One thing I’ve learned since I became a Christian is that when the world quotes that scripture to me, “Judge not, that you be not judged…” it is usually they who are judging me.
The Lord does not call us to be tolerant of sin. He hates sin. Remember, it was sin that
nailed Him to the cross. He hates sin, because sin kills. It destroys lives. It condemns people to eternal damnation. He hates sin and calls for us to cry out against it boldly.
However, when we cry out against sin and evildoers, it is equally important for us to remember that although Jesus hates sin, He loves sinners. That’s why Peter says, The Lord isn’t really being slow about His promise to return, as some people think. No, He is being patient for your sake. He does not want anyone to perish, so He is giving more time for everyone to repent. (2 Peter 3:9 NLT) It’s also why Paul cautioned all believers to speak the truth in love. (Ephesians 4:15)
The Lord wants us to cry out against sin for the sake of a lost and dying world. Remember, He commissioned us to go and make disciples of all nations. We are called to be watchmen on the wall. “Son of man, I have appointed you as a watchman for Israel. Whenever you receive a message from Me, pass it on to the people immediately. If I warn the wicked, saying, ‘You are under the penalty of death,’ but you fail to deliver the warning, they will die in their sins. And I will hold you responsible, demanding your blood for theirs. If you warn them and they keep on sinning and refuse to repent, they will die in their sins. But you will have saved your life because you did what you were told to do. If good people turn bad and don’t listen to My warning, they will die. If you did not warn them of the consequences, then they will die in their sins. Their previous good deeds won’t help them, and I will hold you responsible, demanding your blood for theirs. But if you warn them and they repent, they will live, and you will have saved your own life, too.” (Ezekiel 3:17-21 NLT)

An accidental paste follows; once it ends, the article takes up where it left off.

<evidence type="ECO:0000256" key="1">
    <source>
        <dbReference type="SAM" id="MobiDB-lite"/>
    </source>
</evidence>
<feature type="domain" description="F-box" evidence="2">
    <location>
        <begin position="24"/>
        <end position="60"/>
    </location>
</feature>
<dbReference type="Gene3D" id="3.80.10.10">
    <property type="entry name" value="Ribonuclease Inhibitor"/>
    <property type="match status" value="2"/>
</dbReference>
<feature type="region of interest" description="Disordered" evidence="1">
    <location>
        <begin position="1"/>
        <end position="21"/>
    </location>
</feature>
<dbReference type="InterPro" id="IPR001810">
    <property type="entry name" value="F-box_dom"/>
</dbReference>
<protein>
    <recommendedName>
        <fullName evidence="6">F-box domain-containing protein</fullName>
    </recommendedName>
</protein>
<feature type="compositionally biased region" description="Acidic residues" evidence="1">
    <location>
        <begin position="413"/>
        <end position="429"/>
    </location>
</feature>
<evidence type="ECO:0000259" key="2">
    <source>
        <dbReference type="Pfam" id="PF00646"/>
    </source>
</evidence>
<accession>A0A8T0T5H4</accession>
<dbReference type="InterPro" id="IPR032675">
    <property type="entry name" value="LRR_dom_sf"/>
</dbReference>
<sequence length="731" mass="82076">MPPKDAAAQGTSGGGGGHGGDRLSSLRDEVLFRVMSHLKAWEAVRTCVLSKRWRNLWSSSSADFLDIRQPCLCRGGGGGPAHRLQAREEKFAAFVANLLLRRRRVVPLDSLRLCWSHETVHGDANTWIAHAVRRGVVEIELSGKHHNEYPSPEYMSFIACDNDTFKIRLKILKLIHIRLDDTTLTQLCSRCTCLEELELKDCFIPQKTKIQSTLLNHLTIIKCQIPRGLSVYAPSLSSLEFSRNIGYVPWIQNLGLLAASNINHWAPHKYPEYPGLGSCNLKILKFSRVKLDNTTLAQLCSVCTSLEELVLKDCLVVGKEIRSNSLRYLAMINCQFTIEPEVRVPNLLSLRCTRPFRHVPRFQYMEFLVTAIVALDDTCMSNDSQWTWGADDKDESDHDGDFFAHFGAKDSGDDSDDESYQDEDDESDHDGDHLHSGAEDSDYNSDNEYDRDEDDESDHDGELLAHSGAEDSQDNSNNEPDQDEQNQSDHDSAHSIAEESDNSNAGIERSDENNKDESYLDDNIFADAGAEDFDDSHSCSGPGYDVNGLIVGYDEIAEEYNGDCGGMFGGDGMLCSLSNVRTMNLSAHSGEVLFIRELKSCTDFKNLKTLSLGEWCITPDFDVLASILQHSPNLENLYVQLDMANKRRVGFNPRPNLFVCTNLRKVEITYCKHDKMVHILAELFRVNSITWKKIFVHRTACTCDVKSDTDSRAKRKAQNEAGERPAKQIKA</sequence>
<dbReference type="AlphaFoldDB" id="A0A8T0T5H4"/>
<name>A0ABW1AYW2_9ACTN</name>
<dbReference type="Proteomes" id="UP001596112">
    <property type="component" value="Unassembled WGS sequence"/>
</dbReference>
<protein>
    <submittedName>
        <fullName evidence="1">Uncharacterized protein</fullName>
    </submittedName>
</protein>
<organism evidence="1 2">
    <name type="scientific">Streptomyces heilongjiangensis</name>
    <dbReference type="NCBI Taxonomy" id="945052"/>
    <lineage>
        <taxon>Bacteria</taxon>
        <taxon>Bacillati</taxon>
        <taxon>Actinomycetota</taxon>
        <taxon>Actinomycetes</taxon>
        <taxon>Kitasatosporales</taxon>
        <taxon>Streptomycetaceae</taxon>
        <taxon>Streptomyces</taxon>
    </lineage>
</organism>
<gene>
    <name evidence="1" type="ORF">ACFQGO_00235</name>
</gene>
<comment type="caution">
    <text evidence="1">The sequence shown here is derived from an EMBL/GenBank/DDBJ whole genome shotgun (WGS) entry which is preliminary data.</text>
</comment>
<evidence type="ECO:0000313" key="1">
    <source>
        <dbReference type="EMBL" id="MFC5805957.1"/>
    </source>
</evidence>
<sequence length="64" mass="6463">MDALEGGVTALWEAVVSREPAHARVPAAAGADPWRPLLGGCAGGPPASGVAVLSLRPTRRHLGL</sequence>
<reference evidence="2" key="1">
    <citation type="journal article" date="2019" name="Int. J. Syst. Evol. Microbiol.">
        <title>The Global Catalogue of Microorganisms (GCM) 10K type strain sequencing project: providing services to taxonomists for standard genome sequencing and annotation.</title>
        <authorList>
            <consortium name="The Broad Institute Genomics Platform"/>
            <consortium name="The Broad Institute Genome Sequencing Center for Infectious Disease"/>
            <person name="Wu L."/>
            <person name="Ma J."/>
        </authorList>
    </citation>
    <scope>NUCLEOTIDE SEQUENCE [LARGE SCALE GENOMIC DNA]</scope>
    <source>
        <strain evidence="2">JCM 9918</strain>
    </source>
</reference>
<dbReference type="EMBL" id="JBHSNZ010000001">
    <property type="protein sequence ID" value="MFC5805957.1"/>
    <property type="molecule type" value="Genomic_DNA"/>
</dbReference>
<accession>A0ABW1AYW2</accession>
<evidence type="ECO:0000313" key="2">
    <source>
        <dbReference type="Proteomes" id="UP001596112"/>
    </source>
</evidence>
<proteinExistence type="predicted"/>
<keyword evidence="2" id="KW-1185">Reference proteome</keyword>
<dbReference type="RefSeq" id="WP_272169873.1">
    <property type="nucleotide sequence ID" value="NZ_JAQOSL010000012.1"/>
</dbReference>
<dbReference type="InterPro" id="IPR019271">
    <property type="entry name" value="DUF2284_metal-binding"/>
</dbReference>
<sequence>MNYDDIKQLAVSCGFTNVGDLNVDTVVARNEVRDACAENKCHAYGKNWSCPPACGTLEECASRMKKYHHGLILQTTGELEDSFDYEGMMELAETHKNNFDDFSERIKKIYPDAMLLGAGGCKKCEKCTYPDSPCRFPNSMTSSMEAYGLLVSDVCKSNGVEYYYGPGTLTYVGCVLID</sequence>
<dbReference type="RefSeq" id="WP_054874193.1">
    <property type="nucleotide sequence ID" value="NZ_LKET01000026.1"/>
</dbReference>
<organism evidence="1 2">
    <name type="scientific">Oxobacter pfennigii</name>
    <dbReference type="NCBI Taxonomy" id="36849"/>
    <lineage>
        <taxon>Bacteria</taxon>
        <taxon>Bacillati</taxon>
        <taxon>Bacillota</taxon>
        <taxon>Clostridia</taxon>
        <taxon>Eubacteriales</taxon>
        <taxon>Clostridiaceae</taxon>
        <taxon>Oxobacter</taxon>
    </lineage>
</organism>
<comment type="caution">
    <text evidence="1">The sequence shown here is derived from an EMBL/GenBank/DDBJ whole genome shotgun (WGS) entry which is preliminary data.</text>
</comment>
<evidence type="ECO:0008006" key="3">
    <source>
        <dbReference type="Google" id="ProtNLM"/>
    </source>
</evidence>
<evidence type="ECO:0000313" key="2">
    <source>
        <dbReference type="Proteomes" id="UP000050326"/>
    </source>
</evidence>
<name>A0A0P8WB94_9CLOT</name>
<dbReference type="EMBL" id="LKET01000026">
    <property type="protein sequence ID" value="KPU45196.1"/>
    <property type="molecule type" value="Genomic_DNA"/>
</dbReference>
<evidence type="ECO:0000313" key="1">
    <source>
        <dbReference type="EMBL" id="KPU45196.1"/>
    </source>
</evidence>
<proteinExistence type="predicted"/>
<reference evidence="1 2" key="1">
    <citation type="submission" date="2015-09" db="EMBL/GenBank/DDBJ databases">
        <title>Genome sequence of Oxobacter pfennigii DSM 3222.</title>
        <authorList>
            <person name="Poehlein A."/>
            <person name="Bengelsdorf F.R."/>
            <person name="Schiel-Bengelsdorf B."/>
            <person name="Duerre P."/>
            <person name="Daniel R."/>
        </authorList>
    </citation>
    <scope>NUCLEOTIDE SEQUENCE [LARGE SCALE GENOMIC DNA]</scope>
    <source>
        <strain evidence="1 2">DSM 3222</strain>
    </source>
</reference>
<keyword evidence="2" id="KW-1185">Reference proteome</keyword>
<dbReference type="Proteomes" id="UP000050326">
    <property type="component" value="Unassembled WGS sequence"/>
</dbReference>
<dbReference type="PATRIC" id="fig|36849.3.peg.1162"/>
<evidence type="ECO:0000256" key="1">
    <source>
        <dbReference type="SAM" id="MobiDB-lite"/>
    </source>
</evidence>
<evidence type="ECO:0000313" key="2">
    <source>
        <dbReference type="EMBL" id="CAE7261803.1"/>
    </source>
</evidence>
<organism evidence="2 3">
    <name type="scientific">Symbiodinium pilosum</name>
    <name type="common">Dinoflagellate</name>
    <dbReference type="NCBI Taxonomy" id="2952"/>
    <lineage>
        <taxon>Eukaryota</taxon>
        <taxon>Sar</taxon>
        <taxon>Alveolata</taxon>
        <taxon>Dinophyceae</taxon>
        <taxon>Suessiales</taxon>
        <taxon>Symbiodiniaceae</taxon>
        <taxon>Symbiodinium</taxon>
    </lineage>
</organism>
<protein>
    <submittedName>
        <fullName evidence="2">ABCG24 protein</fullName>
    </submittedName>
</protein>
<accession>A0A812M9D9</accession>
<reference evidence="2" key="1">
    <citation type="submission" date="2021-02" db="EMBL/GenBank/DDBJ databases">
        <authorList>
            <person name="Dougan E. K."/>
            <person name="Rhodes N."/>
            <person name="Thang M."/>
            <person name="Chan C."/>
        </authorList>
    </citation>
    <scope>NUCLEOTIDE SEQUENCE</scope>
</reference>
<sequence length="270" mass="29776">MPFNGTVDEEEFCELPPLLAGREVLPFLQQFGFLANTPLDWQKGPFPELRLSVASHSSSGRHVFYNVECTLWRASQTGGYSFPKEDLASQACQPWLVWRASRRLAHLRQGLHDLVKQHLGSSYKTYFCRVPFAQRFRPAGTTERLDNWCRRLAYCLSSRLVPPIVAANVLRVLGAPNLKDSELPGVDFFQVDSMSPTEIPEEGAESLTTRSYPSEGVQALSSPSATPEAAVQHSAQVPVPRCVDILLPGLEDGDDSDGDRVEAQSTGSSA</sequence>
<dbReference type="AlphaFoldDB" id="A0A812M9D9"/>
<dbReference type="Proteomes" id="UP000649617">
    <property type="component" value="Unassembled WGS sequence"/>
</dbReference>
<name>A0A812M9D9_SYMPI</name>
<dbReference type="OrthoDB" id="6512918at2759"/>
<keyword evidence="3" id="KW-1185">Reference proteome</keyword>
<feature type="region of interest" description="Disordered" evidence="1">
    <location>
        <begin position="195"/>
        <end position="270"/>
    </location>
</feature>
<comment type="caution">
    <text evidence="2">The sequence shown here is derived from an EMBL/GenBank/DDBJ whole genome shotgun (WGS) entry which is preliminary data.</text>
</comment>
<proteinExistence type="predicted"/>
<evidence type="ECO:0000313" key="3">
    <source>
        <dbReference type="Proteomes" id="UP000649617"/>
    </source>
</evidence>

Brothers and sisters, it’s extremely important for us to judge sin and to cry out against it. Just make sure that you’re not committing the same sins you’re crying out against, and make sure you extend the same mercy toward sinners that you want God to give to you.
Cheryl A. Showers
- Judge me not? (hopeofglory.typepad.com)
- Christian perspectives on judging others (sermonx.wordpress.com)
- Jesus in the Spin Zone (trinityspeaks.wordpress.com)